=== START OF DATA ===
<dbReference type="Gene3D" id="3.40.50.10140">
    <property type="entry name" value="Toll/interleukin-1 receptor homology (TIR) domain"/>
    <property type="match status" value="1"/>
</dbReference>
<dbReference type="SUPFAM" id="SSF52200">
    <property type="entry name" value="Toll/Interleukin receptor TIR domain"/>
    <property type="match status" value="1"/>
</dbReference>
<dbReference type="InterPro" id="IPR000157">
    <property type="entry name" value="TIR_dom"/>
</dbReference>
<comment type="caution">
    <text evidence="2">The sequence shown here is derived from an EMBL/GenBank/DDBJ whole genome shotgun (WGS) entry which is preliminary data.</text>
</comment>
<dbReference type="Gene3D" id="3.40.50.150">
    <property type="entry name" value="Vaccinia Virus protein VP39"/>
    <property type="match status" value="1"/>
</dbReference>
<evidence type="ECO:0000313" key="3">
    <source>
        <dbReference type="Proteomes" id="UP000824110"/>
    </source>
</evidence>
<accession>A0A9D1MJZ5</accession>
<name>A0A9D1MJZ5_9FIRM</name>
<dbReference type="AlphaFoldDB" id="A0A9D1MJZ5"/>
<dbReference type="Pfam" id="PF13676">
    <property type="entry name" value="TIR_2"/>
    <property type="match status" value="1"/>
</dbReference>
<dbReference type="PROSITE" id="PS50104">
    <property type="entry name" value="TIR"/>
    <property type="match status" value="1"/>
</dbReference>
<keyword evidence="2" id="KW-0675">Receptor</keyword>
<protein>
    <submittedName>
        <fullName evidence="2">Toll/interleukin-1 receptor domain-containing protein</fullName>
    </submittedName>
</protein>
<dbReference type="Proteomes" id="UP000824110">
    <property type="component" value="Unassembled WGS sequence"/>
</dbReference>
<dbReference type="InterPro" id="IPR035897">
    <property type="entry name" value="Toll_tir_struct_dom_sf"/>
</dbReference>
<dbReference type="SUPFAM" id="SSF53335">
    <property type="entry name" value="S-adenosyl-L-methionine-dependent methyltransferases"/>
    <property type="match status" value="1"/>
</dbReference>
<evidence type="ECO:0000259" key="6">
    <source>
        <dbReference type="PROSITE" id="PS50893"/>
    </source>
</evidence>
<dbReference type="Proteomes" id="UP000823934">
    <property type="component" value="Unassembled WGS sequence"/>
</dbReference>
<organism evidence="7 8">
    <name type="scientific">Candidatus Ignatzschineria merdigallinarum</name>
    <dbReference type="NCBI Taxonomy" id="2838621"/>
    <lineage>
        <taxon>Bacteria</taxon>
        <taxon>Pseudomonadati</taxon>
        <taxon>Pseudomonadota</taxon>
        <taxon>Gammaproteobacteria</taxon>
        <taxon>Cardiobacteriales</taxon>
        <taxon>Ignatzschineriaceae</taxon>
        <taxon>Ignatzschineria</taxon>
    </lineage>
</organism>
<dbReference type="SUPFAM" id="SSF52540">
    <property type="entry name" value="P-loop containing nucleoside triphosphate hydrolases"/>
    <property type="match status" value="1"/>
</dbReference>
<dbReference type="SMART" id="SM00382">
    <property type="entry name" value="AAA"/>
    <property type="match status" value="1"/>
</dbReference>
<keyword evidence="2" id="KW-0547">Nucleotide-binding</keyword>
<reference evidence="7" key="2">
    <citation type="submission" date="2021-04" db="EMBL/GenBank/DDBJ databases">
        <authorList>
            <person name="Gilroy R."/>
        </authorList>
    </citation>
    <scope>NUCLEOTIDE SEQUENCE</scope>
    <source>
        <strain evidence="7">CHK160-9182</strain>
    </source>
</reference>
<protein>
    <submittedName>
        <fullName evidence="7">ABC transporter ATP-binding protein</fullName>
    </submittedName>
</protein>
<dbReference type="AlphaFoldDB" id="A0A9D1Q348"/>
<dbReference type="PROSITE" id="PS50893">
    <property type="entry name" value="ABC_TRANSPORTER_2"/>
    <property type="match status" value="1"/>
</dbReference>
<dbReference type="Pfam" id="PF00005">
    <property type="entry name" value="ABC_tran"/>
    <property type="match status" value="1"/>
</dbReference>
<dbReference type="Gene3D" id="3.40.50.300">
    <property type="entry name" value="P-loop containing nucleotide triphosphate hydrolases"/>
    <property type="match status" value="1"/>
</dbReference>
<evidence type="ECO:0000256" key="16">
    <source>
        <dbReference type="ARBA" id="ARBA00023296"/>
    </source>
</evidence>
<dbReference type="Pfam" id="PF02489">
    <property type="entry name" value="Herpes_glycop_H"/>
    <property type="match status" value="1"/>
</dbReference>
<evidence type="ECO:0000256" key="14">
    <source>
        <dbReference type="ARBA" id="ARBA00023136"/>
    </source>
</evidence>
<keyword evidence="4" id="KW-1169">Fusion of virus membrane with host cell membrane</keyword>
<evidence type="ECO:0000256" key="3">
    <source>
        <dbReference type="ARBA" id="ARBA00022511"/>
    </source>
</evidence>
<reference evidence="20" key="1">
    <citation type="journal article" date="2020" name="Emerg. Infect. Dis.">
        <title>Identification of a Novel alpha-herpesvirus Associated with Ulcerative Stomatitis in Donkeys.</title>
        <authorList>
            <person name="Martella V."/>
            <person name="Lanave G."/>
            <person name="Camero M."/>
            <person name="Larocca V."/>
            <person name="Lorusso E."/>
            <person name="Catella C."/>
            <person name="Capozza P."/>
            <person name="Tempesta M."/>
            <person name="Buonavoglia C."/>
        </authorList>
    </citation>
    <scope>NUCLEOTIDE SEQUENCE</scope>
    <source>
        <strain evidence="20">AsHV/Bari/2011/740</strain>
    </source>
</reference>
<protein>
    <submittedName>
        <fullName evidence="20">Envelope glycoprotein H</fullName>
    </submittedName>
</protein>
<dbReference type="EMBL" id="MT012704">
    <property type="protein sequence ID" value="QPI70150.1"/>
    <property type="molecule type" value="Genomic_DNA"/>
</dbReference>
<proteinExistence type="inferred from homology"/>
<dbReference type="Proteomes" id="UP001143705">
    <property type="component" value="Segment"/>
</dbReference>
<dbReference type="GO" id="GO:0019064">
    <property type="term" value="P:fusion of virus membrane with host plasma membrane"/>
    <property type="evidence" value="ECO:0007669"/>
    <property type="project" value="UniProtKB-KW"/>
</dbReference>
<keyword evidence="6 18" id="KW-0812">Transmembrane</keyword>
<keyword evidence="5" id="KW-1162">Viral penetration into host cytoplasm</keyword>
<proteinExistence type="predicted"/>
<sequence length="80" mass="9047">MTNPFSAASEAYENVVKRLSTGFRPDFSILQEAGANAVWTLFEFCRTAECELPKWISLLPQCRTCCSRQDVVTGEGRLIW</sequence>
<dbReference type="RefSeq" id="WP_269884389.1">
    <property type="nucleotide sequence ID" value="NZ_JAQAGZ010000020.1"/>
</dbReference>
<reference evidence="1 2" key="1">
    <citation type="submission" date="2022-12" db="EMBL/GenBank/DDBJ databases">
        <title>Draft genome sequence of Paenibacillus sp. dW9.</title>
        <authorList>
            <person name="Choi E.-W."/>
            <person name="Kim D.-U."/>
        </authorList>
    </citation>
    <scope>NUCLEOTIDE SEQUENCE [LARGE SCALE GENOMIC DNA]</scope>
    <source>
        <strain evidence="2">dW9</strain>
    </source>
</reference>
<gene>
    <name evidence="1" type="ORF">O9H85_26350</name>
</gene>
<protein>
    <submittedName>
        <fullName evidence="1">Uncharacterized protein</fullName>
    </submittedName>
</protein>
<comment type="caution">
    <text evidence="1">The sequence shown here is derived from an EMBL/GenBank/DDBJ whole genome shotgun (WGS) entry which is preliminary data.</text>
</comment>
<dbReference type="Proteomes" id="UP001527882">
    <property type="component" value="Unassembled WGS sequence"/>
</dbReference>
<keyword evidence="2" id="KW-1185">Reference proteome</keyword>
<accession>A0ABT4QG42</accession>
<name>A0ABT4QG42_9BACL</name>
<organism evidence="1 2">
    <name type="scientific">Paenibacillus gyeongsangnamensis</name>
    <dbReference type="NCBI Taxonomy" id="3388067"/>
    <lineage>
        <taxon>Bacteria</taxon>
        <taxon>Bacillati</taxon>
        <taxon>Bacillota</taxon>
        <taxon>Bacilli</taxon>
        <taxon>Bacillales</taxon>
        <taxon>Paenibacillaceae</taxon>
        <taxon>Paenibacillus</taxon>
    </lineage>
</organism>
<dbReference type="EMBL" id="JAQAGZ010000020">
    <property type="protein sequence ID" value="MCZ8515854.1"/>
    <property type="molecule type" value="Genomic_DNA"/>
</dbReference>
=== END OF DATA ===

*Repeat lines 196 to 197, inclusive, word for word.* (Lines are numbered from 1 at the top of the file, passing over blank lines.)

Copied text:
<comment type="caution">
    <text evidence="1">The sequence shown here is derived from an EMBL/GenBank/DDBJ whole genome shotgun (WGS) entry which is preliminary data.</text>